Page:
Madrid-based Fon, which encourages users to share their Wi-Fi router signal with others in exchange for free access to other Fon hotspots around the world, jumped into the U.S. market with a new router that accepts Facebook (NASDAQ:FB) credentials in lieu of a password.
The company tried once before to enter the United States but saw little take-up. Fon contends the market is now ready for its offering.
"The U.S. is at a point where Wi-Fi has become ubiquitous in terms of need and demand, and the user base is starting to look for more Wi-Fi," said Nina Sodhi, CEO, Fon U.S. "Wi-Fi is really becoming a critical part of the whole ecosystem here."
Fon's mesh network stands at 12 million Wi-Fi hotspots globally. The company has a few U.S. hotspots, mainly used and operated by expatriates from Europe and Asia as well as some early tech adopters.
Fon generally enters a market by selling its router direct to consumers via its website and now via Amazon (NASDAQ:AMZN). It also sets up partnerships with telcos, which provide Fon-capable CPEs to their subscribers. Sodhi told FierceWirelessTech that Fon is "absolutely" looking for relationships with U.S. telcos and Internet service providers.
Fon's existing relationships could position it for quick U.S. expansion. Last month, AT&T (NYSE:T) and Fon signed a global Wi-Fi roaming agreement via which their respective subscribers can access each other's networks. In addition, Fon has a partnership with T-Mobile US (NYSE:TMUS) parent Deutsche Telekom in Germany as well as Sprint (NYSE:S) parent SoftBank in Japan.
Fon's upgraded $59 Fonera router combines its usual Wi-Fi sharing features with new functionality that uses Facebook Connect in place of Wi-Fi passwords, which can be challenging both to remember and enter. A guest who is a router owner's Facebook friend, will be recognized by the router can bypass the process of entering a Wi-Fi password to get online. Visitors who are not the owner's Facebook friends or Fon members can also use Facebook Connect to log in and get 30 minutes of trial coverage, Sodhi said.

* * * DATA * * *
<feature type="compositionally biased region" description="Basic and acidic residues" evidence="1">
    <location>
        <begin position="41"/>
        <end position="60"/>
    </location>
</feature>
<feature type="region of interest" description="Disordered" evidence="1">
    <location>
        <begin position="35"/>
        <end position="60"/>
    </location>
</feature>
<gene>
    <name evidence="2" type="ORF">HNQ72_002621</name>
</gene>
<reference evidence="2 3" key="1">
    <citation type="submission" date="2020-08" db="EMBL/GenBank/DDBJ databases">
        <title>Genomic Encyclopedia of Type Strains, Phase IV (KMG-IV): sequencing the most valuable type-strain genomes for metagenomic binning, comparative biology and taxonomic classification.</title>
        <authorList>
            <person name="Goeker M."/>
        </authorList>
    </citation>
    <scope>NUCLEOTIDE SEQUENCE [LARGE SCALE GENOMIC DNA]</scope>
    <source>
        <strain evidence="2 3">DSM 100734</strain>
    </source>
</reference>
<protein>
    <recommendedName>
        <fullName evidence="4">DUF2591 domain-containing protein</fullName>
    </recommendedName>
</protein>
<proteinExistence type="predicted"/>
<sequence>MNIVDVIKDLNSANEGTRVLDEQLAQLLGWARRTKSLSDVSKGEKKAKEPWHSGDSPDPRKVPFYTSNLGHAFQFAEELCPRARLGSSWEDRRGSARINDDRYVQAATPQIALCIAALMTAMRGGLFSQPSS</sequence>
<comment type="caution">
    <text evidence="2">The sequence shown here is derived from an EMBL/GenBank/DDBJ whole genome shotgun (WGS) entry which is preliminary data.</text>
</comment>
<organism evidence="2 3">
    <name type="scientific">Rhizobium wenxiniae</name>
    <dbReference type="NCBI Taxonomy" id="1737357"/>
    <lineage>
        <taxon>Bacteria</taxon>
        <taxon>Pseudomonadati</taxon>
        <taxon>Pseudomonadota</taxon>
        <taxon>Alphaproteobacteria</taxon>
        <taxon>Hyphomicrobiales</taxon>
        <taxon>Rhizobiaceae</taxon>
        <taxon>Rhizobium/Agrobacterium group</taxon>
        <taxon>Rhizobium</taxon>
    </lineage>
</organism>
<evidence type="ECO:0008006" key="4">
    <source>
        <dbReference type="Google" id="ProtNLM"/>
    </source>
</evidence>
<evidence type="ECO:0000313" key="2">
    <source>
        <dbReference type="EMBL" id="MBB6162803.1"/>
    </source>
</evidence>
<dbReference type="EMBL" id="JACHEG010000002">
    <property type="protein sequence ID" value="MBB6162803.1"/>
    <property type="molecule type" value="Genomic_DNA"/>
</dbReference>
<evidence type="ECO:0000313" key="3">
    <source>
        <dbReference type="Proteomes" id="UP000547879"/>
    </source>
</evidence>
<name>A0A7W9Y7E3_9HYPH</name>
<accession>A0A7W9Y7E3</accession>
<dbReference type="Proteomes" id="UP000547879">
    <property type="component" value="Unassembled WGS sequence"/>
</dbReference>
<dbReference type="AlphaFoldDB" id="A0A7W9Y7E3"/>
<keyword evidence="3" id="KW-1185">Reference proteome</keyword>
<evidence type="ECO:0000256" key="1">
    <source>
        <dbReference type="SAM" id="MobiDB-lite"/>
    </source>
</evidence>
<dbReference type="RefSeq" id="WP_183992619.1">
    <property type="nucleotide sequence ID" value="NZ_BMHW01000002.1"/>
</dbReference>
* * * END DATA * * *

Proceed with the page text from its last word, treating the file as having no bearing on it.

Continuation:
The router splits an owner's Wi-Fi signal in two, with a private signal for the owner and a shared signal for other Fon members as well as the owner's guests. The two signals have different SSIDs.
Fon also upgraded the Fonera router to act as a signal booster. That is because many people in the United States already have their own Wi-Fi routers, but they could use help extending signals to dead spots in their houses.
Sodhi said Fon manages each Fon member's shared signal so it never becomes a significant part of a member's bandwidth usage. Such management could become essential to Fon's U.S. expansion plans if home broadband providers ever implement tiered billing plans on a broad basis. Just this week, Michael Powell, former FCC chairman and current head of the National Cable & Telecommunications Association, said during the SCTE Cable-Tec Expo 2013 in Atlanta that now is the time for cable TV operators to move toward usage-based billing.
Further, Fon faces competition from cable providers such as Comcast, which intend to build similar mesh networks. Comcast said in June its new Wi-Fi gateways can broadcast a second signal to create neighborhood hotspots to extend its Xfinity Wi-Fi network.
Comcast using Wi-Fi gateways in subscriber homes to power neighborhood hotspots
Qualcomm: Your in-home small cell may be opened to the public
Deutsche Telekom partners with Fon to build largest German Wi-Fi network
Operators turn to Wi-Fi for service differentiation